News flash: Lots of college students are poor.
While this probably seems like a no-brainer, a new study from the U.S. Census Bureau demonstrates how great of an impact students can have on local communities' poverty levels.
19.6 percent of Austin’s 782,000 people are below the poverty line. But exclude college students who live in off-campus housing, and Austin poverty rates fall by 2.5 percent. That drop represents roughly 19,500 broke college students.
While 15.2 percent of the total U.S. population falls below the poverty line, “more than half (51.8 percent) of students living off-campus and not living with relatives had income below the poverty level,” according to data from the Census’ American Community Survey. Exclude poor students, and the overall poverty rate falls to 14.5 percent.
In other parts of Texas, students’ impact is far greater. In San Marcos 36.4 of all residents are considered to be in poverty – but remove off-campus students and that number plummets to 20.4 percent. College Station leads all Texas cities with a 20.7 percent drop. Athens, Ohio, leads all U.S. cities in students’ impact with an astounding 31.3 drop.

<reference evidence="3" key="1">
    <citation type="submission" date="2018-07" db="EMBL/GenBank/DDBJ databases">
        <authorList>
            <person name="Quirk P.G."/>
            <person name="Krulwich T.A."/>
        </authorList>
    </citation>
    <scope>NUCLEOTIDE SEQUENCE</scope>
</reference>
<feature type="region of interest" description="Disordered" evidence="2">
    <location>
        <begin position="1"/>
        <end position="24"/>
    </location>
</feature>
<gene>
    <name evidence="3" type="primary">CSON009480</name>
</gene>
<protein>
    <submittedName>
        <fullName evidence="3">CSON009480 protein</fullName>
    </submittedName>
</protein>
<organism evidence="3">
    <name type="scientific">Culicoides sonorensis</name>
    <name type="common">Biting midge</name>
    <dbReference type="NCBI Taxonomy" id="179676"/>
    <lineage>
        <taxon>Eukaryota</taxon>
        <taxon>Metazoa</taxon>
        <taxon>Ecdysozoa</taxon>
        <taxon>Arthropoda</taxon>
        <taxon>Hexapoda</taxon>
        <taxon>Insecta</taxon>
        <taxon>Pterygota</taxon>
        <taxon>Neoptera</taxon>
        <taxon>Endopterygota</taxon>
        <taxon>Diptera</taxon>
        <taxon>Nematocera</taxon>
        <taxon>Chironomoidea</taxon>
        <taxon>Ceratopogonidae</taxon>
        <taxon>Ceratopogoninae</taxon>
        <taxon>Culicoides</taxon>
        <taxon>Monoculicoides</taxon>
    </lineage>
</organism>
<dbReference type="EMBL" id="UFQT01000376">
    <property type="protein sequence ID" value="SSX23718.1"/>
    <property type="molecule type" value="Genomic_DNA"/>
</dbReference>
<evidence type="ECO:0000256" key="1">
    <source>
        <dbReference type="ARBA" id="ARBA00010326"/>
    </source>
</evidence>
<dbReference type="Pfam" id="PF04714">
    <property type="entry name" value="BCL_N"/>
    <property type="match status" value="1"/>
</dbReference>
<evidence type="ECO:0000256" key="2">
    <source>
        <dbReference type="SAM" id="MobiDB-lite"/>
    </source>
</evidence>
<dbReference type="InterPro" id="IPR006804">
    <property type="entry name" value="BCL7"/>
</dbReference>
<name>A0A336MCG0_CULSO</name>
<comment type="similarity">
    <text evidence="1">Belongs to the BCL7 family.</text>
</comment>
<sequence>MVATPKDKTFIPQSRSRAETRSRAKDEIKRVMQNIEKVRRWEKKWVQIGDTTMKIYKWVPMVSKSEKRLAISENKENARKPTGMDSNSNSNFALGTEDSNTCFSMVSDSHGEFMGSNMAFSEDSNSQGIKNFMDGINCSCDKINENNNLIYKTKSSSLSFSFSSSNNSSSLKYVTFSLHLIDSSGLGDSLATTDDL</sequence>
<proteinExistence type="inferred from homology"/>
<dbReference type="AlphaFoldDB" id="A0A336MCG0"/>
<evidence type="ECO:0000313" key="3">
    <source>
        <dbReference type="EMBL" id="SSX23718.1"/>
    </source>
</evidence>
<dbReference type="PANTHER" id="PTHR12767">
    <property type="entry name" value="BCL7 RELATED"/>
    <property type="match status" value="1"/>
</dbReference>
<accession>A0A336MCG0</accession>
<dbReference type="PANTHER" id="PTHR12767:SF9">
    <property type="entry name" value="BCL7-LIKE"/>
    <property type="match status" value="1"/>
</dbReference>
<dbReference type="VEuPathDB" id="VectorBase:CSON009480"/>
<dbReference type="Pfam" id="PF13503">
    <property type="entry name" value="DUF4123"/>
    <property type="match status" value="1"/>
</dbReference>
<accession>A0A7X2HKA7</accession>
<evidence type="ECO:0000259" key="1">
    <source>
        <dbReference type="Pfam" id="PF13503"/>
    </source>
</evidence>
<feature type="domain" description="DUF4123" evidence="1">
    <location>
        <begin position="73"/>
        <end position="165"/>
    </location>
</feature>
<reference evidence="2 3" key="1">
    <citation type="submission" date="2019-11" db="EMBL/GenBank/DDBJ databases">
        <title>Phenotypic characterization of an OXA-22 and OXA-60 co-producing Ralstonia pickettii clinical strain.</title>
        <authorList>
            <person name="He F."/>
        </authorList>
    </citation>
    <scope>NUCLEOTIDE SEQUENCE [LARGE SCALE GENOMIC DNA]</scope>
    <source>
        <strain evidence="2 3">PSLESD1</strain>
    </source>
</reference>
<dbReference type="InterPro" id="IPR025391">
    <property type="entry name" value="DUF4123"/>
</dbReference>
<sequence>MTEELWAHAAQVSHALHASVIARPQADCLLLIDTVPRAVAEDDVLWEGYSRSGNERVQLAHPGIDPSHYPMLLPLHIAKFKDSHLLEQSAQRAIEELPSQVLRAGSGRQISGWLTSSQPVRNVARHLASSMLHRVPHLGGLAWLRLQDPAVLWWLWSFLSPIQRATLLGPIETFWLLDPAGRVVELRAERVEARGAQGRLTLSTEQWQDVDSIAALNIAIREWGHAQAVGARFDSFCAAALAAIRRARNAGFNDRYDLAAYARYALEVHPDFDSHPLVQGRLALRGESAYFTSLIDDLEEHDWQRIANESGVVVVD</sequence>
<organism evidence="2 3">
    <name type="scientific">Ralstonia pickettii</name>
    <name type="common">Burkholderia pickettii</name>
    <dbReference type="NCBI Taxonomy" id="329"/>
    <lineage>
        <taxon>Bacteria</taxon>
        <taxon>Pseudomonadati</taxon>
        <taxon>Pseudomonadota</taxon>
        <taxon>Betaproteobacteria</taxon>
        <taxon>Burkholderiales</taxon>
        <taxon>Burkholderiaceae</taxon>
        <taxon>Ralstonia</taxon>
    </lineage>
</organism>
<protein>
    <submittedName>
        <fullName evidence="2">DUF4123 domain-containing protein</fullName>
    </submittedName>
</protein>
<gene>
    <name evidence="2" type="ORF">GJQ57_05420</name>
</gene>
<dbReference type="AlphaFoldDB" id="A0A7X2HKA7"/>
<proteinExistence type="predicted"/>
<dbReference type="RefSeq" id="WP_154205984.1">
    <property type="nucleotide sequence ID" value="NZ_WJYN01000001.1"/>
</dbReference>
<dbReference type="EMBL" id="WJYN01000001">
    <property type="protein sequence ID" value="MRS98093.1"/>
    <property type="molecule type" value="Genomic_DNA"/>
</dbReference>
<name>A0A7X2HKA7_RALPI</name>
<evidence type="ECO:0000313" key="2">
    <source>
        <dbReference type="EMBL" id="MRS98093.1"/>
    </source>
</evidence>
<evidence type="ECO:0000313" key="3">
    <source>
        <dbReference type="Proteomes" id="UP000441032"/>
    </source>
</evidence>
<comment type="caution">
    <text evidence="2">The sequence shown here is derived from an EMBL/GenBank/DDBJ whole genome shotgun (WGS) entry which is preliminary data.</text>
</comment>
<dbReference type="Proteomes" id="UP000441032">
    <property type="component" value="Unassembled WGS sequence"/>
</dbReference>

Texas is one of the biggest states for students. An entire third of all students enrolled in college reside in just four states:
- California (3.1 million)
- Texas (1.7 million)
- Florida (1.3 million)
- New York (1.5 million)